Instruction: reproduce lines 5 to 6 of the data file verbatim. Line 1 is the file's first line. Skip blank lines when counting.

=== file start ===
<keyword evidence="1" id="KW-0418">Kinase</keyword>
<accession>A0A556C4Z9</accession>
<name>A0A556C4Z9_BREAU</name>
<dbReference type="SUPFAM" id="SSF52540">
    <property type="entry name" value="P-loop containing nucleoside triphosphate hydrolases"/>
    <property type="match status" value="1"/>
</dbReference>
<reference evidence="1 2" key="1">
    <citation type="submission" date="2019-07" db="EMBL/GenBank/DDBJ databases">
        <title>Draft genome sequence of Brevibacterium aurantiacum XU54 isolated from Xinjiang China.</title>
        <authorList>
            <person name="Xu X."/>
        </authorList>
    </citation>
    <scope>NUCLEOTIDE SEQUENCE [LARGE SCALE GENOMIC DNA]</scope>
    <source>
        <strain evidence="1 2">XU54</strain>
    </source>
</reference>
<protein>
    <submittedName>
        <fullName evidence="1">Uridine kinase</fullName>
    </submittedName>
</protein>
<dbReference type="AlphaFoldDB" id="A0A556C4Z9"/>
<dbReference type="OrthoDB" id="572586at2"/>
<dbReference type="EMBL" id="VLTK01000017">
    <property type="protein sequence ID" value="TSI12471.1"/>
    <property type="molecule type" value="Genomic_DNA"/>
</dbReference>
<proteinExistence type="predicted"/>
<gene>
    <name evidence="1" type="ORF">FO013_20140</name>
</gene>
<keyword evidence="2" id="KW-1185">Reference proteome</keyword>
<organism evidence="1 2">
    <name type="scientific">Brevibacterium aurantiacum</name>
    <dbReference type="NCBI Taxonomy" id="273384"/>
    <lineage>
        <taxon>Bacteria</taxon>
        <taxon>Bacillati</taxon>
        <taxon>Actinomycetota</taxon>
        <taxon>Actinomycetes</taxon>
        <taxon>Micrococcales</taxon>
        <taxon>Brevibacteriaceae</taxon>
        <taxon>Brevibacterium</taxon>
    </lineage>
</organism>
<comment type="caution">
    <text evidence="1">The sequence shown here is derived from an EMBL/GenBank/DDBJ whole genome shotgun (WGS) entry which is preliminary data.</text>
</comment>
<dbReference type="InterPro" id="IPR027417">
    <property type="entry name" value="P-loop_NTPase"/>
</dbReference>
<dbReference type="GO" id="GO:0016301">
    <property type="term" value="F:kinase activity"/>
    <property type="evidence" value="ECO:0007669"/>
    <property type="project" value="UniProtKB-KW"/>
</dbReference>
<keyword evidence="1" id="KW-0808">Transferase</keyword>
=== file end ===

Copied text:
    <property type="entry name" value="P-loop containing nucleoside triphosphate hydrolases"/>
    <property type="match status" value="1"/>